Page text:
Examples of programs your WT plan may include are:

  • English as a second language

  • academic upgrading

  • skills training in school or on the job

  • formal or academic training

  • creative job search techniques

Your WT plan may also include changes to the job or assistive devices necessary for you to complete your plan or perform your SO. 

 

When am I entitled to a WT plan?

The WSIB will provide you with a WT plan if it decides that a plan reasonably improves your chances of getting back to work. The WSIB will make this decision by considering your skills, whether your SO will reduce or eliminate loss of earnings, and the likelihood of success.  In doing this, the WSIB may compare several possible plans. The WSIB generally prefers the least expensive plan that will potentially eliminate your wage loss. The WSIB will also compare the estimated cost of a proposed plan to the estimated cost of future benefits. 

 

How does WT affect my benefits?

As long as you co-operate, you are entitled to loss of earnings (LOE) benefits during the WT process.  See Loss of Earnings Benefits for more information.  If you do not co-operate in any aspect of WT, then the WSIB may reduce or take away your benefits and may stop providing you with WT services.  For more information, see Duty to Co-operate.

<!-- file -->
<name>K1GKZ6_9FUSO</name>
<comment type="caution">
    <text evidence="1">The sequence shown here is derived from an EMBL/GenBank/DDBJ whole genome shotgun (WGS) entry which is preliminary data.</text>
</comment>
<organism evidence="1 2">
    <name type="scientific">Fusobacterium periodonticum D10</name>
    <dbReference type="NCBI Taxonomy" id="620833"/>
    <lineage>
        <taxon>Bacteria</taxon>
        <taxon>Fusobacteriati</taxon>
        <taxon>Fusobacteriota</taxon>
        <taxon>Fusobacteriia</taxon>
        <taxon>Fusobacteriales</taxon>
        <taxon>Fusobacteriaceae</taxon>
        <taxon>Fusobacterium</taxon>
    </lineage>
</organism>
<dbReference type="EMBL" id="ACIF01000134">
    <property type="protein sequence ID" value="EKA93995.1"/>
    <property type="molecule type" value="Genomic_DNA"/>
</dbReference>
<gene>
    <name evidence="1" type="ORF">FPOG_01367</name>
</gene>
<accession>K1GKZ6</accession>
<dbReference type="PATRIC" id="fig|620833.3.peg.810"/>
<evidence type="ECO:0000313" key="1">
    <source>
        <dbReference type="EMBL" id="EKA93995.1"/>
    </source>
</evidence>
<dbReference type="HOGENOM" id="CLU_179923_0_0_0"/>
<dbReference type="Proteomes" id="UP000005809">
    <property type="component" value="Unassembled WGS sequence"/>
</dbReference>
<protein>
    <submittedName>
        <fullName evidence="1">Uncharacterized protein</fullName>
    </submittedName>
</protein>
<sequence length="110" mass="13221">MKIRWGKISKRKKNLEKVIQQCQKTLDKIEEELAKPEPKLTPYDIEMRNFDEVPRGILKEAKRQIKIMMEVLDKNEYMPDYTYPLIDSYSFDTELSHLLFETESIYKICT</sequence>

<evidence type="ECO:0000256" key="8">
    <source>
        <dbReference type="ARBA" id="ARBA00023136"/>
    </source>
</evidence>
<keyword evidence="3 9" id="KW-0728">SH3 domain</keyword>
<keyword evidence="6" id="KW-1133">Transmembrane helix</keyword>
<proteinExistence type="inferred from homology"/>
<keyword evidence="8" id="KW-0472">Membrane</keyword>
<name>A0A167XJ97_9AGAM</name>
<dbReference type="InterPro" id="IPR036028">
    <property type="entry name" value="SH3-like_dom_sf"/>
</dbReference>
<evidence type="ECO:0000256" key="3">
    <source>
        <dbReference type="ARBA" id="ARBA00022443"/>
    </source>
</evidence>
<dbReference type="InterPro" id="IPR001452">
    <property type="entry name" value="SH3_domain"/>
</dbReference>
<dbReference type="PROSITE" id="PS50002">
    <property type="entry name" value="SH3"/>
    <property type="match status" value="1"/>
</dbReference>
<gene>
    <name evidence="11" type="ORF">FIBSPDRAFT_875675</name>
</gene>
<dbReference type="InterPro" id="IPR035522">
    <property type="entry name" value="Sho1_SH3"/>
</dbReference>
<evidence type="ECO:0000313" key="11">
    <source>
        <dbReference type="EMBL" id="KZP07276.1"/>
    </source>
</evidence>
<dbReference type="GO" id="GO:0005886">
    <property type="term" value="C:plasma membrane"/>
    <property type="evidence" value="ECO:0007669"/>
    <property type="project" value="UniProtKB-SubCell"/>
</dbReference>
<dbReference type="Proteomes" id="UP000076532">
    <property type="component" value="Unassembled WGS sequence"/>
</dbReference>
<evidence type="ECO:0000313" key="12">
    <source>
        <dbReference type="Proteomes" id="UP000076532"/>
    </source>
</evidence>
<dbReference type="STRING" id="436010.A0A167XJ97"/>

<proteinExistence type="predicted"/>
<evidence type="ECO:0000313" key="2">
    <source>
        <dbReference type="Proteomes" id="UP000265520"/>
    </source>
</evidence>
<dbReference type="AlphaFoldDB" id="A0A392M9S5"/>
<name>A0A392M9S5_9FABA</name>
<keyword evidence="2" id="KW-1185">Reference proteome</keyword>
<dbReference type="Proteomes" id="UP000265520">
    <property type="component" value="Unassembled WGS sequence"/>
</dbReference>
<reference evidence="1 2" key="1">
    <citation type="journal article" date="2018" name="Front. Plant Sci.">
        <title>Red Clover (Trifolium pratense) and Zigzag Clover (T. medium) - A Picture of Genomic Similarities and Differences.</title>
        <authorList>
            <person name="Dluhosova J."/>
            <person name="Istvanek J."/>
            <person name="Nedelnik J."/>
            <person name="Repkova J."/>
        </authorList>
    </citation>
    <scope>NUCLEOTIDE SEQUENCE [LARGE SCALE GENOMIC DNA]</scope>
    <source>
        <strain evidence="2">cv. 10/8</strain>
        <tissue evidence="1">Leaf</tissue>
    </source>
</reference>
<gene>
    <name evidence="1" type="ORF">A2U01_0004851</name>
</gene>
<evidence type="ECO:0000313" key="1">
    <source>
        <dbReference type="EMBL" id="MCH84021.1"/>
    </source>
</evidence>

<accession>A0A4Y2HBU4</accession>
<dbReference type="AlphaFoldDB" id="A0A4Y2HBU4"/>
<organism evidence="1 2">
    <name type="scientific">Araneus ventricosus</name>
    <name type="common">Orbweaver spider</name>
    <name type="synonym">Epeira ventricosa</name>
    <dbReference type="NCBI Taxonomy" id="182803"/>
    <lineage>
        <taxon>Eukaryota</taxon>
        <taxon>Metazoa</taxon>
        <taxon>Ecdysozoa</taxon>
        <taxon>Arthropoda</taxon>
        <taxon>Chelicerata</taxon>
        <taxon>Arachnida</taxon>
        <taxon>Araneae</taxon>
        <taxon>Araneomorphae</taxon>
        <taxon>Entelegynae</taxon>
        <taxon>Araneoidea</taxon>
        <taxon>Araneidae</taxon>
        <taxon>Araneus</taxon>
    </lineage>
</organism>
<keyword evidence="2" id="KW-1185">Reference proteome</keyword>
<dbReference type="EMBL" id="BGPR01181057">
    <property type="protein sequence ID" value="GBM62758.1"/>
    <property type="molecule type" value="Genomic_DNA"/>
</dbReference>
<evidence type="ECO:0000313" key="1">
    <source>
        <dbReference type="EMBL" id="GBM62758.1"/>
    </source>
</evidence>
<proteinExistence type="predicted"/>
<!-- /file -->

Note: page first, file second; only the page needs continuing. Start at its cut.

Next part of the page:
Your LOE benefits are based on different earnings, depending on where you are in the WT process.  You will receive full LOE benefits while you are taking part in a WT assessment or WT plan.   

If you have completed your WT plan or if you were found not to need one, your LOE benefits will be based on the difference between your earnings before the injury and the average wage in your SO.  If you have existing skills, your LOE benefits will be based on the average mid-range wage in your SO.  If you must learn new skills, your LOE benefits will be based on the average entry-level wage in your SO.  This change in your LOE benefits happens regardless of whether you find work in your SO or no work at all.  If you are working in your SO and the WSIB does not consider you to be underemployed, your LOE benefits will be based upon your actual earnings.  The WSIB will consider you underemployed if you are not using your full abilities, skills and training in your job. For example, if you could work full time hours, but choose to work only part time.

Since future benefits are based on your SO, it is very important that the SO chosen for you is a job you can really do. It is equally important that you receive a WT plan that adequately prepares you to gain suitable work.

The WSIB will pay the necessary and appropriate expenses related to your WT assessment or plan. This includes tuition, textbooks and travel expenses.  An estimate of these costs should be provided as part of the plan. 

 

Can I appeal a WSIB decision on WT?

Yes, but you must send an Intent to Object Form to the WSIB within 30 days of the date of the decision. For more information on appeals, see Appeals at the WSIB.

If you miss the 30 day deadline you can ask the WSIB for an extension.  See Appeal Time Limit Extensions: WSIB for more information.  

 

February 2013

IMPORTANT INFORMATION

This publication contains general information only. It is not legal advice about a particular situation and is not intended to replace advice from a qualified representative. This publication was last updated on the revision date listed above.